Roger Wilco Beta 2 Released
    7:39 AM | Toby Allen | Comment on this story

    HearMe has released a new version of their in-game voice chatting software, Roger Wilco. The small program allows gamers to chat while playing popular games such as Unreal Tournament and Quake 3. Beta 1 was released a few months ago with Beta 2 having been recently released. Beta 2 contains the following fixes and enhancements:

    - Removed some assertions which shouldn't have been there. If dialogs are suppressed, it
    will write the error to the log file instead.

    - Added a bit more debugging to sound input device setup. Non-critical errors will now only
    log the error

    - Fixed a bug causing the configuration wizard not to work if brought up by EasyBake

    Roger Wilco is now brought to the front if EasyBake starts the configuration wizard

    - Modal dialogs are supressed if RW is launched by EasyBake. Once RW is brought to the front by any means, model dialogs will be displayed again

    - Added an option to query Roger Wilco for connection status from Easy Bake
    Removed dependancy on DialogsLib (AppendDialogItemList changed to AppendDITL)
    Be sure to check all the supported games ( a list is available on the Roger Wilco web site, as Roger Wilco does not work with a few games. To download Roger Wilco, head over to Macgamefiles.com.

    Roger Wilco
    Download Roger Wilco (1.4MB)


    Neo Geo Pocket Emu to be Released
    6:00 AM | Ryan Niemann | Comment on this story

    NeoPocott, a Neo Geo Pocket emulator, will be released within days.  This handheld, a
    competitor with the GameBoy color, was originally emulated by Julien Frelat, and is now coming to the Mac.  Creator of the Mac port Richard Bannister
    had this to say:

    'I am currently developing a Mac port of NeoPocott, a Neo Geo Pocket Colour emulator written by
    the author of Boycott (Julien Frelat). This will be coming out in the next while...'
    Bannister is adding this, his 19th emulator, to his amazing list of emulators for the Mac. Check out
    Bannister.org for screen shots, or the new Mac.EmuScene Message Boards to post your opinion.

    MES Message Boards
    Bannister.org


    Omni Group Offer, Complications
    6:00 AM | Toby Allen | Comment on this story

    The Omni Groups's president Wil Shipley made an informal post to the MacNN forums which suggested that they were willing to port games to Mac OS X for free. Why? Because they love games! In the forums, a user asked about a Carbonized version of Unreal Tournament; Shipley replied that they would try and carbonize it. However, this issue is nowhere near as simple as it seems. Here is Shipley's post:

    We did use Obj-C for the platform code in Q3, but the vast majority of the code is unchanged -- eg, written in straight C by Carmack.

    He writes the easiest programs in the world to port: "Put sound output here." "Here's a framebuffer, show it." "Give me a key or something." That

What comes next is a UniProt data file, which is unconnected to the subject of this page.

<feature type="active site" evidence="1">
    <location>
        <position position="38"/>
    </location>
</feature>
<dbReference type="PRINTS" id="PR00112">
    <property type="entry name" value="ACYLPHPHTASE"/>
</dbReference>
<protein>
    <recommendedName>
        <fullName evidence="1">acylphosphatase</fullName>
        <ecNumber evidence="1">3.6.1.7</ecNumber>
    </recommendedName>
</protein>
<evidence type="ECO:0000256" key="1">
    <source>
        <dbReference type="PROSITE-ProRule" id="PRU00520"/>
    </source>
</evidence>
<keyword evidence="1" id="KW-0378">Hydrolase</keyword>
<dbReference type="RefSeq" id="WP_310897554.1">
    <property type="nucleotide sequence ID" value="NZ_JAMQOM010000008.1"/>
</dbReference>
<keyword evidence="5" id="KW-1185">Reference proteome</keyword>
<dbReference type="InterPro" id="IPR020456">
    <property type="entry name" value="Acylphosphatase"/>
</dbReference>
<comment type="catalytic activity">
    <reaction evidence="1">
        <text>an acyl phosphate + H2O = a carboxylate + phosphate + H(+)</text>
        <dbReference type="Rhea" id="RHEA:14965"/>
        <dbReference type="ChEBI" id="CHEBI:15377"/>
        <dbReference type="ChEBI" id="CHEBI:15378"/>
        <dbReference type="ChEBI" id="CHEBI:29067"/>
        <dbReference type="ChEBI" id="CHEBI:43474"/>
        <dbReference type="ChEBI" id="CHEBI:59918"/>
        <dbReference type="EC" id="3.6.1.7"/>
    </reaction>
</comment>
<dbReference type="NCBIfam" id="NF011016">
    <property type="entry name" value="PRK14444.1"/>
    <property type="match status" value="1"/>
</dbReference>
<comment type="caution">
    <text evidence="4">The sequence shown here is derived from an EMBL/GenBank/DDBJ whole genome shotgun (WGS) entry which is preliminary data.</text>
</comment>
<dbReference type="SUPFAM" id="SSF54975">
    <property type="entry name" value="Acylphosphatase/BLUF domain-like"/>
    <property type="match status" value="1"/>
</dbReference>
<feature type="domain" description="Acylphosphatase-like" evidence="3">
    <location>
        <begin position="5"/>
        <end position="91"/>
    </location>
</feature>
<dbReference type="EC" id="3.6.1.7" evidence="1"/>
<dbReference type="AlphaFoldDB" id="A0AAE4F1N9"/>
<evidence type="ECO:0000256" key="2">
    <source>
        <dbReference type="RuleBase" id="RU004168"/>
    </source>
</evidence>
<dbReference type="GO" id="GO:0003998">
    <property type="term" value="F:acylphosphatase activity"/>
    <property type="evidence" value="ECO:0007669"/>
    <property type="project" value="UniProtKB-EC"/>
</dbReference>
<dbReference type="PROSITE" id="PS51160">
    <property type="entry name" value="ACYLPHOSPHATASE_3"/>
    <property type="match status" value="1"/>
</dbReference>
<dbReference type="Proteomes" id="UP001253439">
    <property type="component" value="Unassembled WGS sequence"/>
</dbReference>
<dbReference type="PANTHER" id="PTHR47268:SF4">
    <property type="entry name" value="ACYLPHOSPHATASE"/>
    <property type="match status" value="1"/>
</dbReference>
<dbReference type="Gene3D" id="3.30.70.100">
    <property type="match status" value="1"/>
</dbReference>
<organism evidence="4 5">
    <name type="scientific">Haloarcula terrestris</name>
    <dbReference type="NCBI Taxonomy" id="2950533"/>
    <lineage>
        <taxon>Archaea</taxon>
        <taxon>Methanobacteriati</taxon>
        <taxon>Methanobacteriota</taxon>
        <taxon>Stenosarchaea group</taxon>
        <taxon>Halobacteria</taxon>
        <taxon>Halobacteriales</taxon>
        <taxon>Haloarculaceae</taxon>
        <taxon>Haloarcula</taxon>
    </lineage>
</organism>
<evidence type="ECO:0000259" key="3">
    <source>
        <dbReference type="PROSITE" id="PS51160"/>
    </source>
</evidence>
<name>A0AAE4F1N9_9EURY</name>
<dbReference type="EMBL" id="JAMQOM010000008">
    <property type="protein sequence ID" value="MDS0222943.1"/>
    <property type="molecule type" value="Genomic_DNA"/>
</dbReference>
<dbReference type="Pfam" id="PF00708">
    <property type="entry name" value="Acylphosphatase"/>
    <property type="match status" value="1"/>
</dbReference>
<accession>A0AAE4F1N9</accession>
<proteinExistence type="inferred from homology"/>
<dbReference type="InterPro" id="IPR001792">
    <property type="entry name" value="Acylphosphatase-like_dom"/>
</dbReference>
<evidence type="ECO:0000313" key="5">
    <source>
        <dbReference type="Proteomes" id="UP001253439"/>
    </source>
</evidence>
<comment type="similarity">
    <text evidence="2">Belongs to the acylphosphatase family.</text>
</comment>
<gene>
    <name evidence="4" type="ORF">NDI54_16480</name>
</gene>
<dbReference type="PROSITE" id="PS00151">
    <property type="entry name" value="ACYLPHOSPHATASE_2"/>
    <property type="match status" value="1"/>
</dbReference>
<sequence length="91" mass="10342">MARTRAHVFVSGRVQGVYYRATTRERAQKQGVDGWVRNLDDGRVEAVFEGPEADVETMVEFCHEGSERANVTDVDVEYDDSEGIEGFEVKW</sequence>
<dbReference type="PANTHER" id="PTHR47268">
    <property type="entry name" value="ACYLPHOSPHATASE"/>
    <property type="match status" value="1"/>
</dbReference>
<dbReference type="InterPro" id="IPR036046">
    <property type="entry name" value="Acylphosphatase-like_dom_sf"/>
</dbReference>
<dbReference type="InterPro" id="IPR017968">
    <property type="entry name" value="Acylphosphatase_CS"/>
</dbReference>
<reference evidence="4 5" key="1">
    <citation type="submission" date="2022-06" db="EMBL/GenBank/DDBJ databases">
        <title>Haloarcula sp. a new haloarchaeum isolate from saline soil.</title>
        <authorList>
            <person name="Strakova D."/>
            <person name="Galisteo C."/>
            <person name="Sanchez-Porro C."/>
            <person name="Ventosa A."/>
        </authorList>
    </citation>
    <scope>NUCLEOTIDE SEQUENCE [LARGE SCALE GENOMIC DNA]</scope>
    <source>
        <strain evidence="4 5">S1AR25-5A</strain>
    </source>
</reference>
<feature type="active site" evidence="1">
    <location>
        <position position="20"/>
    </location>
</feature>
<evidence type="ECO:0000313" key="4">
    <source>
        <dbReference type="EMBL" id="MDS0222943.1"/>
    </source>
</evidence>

kind of thing.

    We don't know how much faster the OS X version is than OS 9, because we've been using various post-1.17 releases that have various speedups for
    both OS 9 and OS X, so while we know OS X is fast we haven't tried to compile under OS 9 and compare the two.

    But this is all in Graeme's hands now -- id has always said they are going to support OS X themselves, natively, so we probably won't have as much
    to do with future releases. Carmack and Graeme have both been programming NeXTs for almost as long as I have, so it's not like we have some
    magical knowledge of OS X that they don't.

    Anybody else want a game ported to OS X for free? Bungie? Anyone?

    Yours,

    -Wil Shipley

    President, The Omni Group

    However, despite Omni Group's generosity, carbonizing a game completed by another company is no simple matter. Porting companies do not own the source code or have rights to the games they port; these rights remain with the publisher and company which created the title. In order to gain access to the source and publish a Mac OS X-native version, OmniGroup would have to convince both companies it was a worthwhile project. Brad Oliver of Westlake Interactive (also known for his work on MacMAME) had this to say on Usenet:
    I suspect there would be a lot of complications with the publisher. In
    the case of id, Activision sells all the copies of Quake 3, so whether
    you buy the Mac or PC version is academic to both of them, as far as
    their bottom line is concerned. Obviously you'd need some version of Q3
    to supply the data files for the OSX version, and I understand it
    doesn't matter if it's Mac or PC.

    In the case of UT however, there is a different publisher on the Mac and
    PC side, so if a binary were made for OSX that ran using the PC data
    files, MacSoft would probably not be too thrilled to lose sales that way.

    What I'm trying to say is that in these cases where there are two
    different publishers for the Mac and PC versions of games, Omni (or
    whomever) would be best served by working out a deal with the original
    developer. In any event, Westlake couldn't grant anyone permission to do
    it. And since Westlake derives royalties from the sales of Mac copies
    (as does MacSoft), I don't see us rushing out to encourage that revenue
    stream to dry up while others do the same work for free. :-)

    Mind you, this isn't a company statement by any stretch (I'm not in any
    position to give one either), just my application of common sense to the
    issue. :-)

    But back to Omni. What I'd like to see is a Cocoa-ized version of
    MacMAME, one that runs faster than the OS 9 version or the prelim Carbon
    build I have. If they can pull that off, I'd be mighty impressed. Best
    of all, there are no licensing hassles for them to try such a project.
    :-) I'd love to see what kind of 2D performance they can pull out of OSX
    and if/how they get joysticks working.